Welshman David Williams (1926-2003), the son of a journalist, studied modern history at St. John's College, Oxford, though his studies were interrupted by World War II and three years he spent as an officer in the Royal Navy. After the war, he began a career in advertising as a medical copywriter, rising through the ranks at various companies until he started his own agency.
On the side, Williams developed his hobby of writing crime fiction and published his first novel in 1976, Unholy Writ. He said of his efforts,"I write whodunits which are aimed to be above all credible, civilised entertainments, incidentally informative. And to lace them with humour - the last as an enduring legacy from two friends and mentors, Bruce Montgomery (who wrote as Edmund Crispin) and Kingsley Amis." His ultimate hero in crime fiction was witty author Michael Innes.
At the age of 51, Williams suffered a major stroke that almost killed him. Eventually, he overcame partial paralysis and impaired speech to make a recovery, but realizing he wouldn't be able to work at his old career, he decided to take up crime writing full time. His series featuring urbane and humorous banker Mark Treasure and his successful actress wife Molly eventually included 19 installments that received good reviews, primarily for his wit and plotting. This latter bit amused him, because, as he said, "I rarely know the identity of the killer until the penultimate chapter."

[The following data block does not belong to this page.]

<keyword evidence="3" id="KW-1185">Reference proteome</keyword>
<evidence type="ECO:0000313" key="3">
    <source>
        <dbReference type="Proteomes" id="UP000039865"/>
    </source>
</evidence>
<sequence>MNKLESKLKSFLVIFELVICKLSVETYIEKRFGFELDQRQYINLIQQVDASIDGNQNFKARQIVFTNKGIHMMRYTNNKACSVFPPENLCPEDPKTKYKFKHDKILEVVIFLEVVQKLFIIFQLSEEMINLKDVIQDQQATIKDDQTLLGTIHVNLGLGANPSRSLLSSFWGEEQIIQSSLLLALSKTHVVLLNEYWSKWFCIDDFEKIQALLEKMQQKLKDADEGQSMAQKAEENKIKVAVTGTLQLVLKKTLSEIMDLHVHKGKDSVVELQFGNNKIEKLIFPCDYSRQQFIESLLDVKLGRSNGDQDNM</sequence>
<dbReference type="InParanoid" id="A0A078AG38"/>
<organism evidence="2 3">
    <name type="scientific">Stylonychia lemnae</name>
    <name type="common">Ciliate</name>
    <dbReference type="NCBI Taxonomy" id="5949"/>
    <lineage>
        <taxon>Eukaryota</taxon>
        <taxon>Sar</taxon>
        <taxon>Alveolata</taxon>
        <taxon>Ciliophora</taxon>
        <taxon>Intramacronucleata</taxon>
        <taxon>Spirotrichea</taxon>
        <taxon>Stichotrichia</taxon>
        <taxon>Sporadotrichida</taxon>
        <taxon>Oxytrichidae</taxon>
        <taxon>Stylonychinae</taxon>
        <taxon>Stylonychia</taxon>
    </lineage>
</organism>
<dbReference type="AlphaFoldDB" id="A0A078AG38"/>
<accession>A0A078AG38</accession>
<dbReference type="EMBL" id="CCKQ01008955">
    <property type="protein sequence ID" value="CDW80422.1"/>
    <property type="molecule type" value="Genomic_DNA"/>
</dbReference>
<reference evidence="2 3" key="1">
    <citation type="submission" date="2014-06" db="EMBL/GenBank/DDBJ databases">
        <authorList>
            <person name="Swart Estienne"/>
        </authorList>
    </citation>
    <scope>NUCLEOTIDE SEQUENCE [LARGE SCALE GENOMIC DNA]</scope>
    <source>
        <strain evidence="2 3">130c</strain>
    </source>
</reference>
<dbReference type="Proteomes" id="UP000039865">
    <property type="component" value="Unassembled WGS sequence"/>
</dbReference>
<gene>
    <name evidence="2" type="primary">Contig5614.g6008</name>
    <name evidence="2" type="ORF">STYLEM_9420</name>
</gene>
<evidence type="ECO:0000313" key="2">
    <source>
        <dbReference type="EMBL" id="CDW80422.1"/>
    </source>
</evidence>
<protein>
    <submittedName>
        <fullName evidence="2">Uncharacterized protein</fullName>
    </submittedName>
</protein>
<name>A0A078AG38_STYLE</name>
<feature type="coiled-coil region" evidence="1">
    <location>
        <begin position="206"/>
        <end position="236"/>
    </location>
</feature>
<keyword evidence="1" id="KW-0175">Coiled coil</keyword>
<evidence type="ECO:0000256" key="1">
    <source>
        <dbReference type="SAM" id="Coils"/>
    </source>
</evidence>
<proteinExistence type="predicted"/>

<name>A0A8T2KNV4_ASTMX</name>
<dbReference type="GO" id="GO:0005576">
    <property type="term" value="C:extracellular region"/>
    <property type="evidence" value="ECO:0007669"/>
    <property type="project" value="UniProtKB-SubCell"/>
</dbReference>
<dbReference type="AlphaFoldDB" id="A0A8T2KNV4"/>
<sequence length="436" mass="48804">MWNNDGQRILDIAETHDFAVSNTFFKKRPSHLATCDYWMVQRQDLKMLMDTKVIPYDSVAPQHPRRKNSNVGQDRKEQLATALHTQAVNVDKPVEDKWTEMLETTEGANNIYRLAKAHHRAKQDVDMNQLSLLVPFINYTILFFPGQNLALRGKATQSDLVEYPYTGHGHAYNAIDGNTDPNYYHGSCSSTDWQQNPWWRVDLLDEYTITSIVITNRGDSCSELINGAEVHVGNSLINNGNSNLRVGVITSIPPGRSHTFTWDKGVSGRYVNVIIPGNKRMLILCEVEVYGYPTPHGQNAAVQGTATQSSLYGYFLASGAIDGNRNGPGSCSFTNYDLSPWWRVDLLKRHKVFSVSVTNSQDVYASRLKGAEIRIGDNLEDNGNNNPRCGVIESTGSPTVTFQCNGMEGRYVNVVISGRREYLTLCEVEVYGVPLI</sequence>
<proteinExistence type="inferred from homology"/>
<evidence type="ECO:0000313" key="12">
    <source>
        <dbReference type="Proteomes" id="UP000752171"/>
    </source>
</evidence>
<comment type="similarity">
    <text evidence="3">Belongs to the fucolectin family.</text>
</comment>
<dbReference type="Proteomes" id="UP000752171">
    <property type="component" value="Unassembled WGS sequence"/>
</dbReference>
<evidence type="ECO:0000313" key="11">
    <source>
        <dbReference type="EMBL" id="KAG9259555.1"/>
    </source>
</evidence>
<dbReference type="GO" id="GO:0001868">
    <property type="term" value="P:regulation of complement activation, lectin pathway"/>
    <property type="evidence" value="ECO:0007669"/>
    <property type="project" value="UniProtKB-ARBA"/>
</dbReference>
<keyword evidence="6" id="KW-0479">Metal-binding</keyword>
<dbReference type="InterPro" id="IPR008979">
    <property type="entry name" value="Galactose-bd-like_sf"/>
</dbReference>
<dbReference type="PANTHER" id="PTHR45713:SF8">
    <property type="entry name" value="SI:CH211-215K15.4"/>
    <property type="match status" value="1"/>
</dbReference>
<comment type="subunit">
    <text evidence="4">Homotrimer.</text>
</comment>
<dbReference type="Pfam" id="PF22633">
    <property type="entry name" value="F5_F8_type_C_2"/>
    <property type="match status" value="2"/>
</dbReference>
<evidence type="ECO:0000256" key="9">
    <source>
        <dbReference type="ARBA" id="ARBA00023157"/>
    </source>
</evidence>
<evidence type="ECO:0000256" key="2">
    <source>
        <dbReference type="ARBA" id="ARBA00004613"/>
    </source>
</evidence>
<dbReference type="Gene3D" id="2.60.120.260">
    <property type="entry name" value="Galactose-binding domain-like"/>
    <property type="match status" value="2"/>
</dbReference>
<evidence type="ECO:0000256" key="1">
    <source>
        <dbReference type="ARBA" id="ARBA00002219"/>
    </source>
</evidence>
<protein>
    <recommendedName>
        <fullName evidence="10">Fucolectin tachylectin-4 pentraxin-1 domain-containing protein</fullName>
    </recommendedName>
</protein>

Two of Williams' books were shortlisted for the Crime Writers' Association Gold Dagger Award, including 1980's Murder for Treasure, and Williams was later elected to the Detection Club. However, that fame didn't stop his disappointment at not having the Treasure books adapted for television like Colin Dexter's Inspector Morse series. Toward that end, he started a new series featuring Chief Inspector Merlin Parry of the South Wales Constabulary, along with his sidekick, Sergeant Gomer Lloyd, but TV executives weren't interested in the four books in that series, either.
Murder for Treasure was the third of the Treasure books, and sends London banker Mark Treasure to a tiny West Wales sailing village. His quest: to convince elderly Judge Henry Nott-Herbert to sell his stock in Rigley's Patent Footbalm to the American Hutstacker Chemical Corporation. On the train to Wales, Treasure becomes involved in the attempted murder of an Australian clergyman, who disappears, along with a mysterious package Treasure was given to deliver to the Judge. When Treasure sees two tough-looking youths with the package at one of the train stops, gunfire ensues and the package rips open to reveal a shrunken, hairy head with a painted face—a ventriloquist's doll.
The strangeness continues once Treasure arrives in the village. He finds the rich Judge—an amateur magician who's about to wed the lovely young widow Anna Spring—obsessed with a sighting by a "psychic" and her parrot of a naked dead body in the harbor; a body that later went missing. Stranger and more serious still, the clergyman's corpse turns up seaside, and Treasure finds himself in the middle of Anna's love life, an insurance scam, corrupt cops and the deceptions of foot-balm executives and their sultry spouses.
Most of Williams' books are out of print, although Black Dagger re-released Murder for Treasure in 2000, Treasure Up in Smoke in 2003 and Treasure by Degrees in 2004. On July 19 of this year, the Bello Best of British Crime omnibus released a volume including, A Game of Murder, by Francis Durbridge; Murder in Moscow, by Andrew Garve; and Williams' Prescription for Murder.